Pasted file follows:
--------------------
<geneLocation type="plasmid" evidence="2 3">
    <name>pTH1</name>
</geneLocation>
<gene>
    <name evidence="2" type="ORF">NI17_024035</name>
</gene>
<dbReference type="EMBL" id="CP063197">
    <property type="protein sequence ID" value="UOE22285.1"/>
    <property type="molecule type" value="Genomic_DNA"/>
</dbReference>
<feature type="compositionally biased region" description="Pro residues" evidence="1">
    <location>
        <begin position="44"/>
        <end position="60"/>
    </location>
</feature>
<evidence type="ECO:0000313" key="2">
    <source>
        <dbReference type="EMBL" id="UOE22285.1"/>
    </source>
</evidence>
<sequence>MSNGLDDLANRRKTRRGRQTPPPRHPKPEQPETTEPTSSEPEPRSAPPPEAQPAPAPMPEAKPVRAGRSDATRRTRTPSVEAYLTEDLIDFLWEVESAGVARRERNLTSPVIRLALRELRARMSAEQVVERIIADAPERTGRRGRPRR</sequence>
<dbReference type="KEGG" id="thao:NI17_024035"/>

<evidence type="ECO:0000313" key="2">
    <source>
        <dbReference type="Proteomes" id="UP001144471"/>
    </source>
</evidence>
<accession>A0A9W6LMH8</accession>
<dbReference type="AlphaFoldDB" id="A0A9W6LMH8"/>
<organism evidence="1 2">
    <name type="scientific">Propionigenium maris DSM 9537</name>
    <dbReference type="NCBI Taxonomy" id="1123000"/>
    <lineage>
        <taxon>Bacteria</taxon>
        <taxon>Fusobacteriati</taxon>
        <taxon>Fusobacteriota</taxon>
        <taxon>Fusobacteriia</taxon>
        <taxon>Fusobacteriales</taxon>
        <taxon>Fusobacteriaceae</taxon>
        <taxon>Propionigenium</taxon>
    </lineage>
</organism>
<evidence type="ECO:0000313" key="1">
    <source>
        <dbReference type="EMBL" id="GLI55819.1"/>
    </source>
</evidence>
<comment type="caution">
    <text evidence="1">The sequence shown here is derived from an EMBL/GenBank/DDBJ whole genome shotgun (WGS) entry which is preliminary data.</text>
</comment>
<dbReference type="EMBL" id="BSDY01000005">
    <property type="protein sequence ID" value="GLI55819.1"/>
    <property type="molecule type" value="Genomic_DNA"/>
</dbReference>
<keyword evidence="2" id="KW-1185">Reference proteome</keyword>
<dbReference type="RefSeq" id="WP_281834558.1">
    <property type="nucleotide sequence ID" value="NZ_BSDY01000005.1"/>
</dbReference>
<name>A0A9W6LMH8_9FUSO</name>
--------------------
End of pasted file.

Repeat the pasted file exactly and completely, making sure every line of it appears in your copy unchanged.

<geneLocation type="plasmid" evidence="2 3">
    <name>pTH1</name>
</geneLocation>
<gene>
    <name evidence="2" type="ORF">NI17_024035</name>
</gene>
<dbReference type="EMBL" id="CP063197">
    <property type="protein sequence ID" value="UOE22285.1"/>
    <property type="molecule type" value="Genomic_DNA"/>
</dbReference>
<feature type="compositionally biased region" description="Pro residues" evidence="1">
    <location>
        <begin position="44"/>
        <end position="60"/>
    </location>
</feature>
<evidence type="ECO:0000313" key="2">
    <source>
        <dbReference type="EMBL" id="UOE22285.1"/>
    </source>
</evidence>
<sequence>MSNGLDDLANRRKTRRGRQTPPPRHPKPEQPETTEPTSSEPEPRSAPPPEAQPAPAPMPEAKPVRAGRSDATRRTRTPSVEAYLTEDLIDFLWEVESAGVARRERNLTSPVIRLALRELRARMSAEQVVERIIADAPERTGRRGRPRR</sequence>
<dbReference type="KEGG" id="thao:NI17_024035"/>

<evidence type="ECO:0000313" key="2">
    <source>
        <dbReference type="Proteomes" id="UP001144471"/>
    </source>
</evidence>
<accession>A0A9W6LMH8</accession>
<dbReference type="AlphaFoldDB" id="A0A9W6LMH8"/>
<organism evidence="1 2">
    <name type="scientific">Propionigenium maris DSM 9537</name>
    <dbReference type="NCBI Taxonomy" id="1123000"/>
    <lineage>
        <taxon>Bacteria</taxon>
        <taxon>Fusobacteriati</taxon>
        <taxon>Fusobacteriota</taxon>
        <taxon>Fusobacteriia</taxon>
        <taxon>Fusobacteriales</taxon>
        <taxon>Fusobacteriaceae</taxon>
        <taxon>Propionigenium</taxon>
    </lineage>
</organism>
<evidence type="ECO:0000313" key="1">
    <source>
        <dbReference type="EMBL" id="GLI55819.1"/>
    </source>
</evidence>
<comment type="caution">
    <text evidence="1">The sequence shown here is derived from an EMBL/GenBank/DDBJ whole genome shotgun (WGS) entry which is preliminary data.</text>
</comment>
<dbReference type="EMBL" id="BSDY01000005">
    <property type="protein sequence ID" value="GLI55819.1"/>
    <property type="molecule type" value="Genomic_DNA"/>
</dbReference>
<keyword evidence="2" id="KW-1185">Reference proteome</keyword>
<dbReference type="RefSeq" id="WP_281834558.1">
    <property type="nucleotide sequence ID" value="NZ_BSDY01000005.1"/>
</dbReference>
<name>A0A9W6LMH8_9FUSO</name>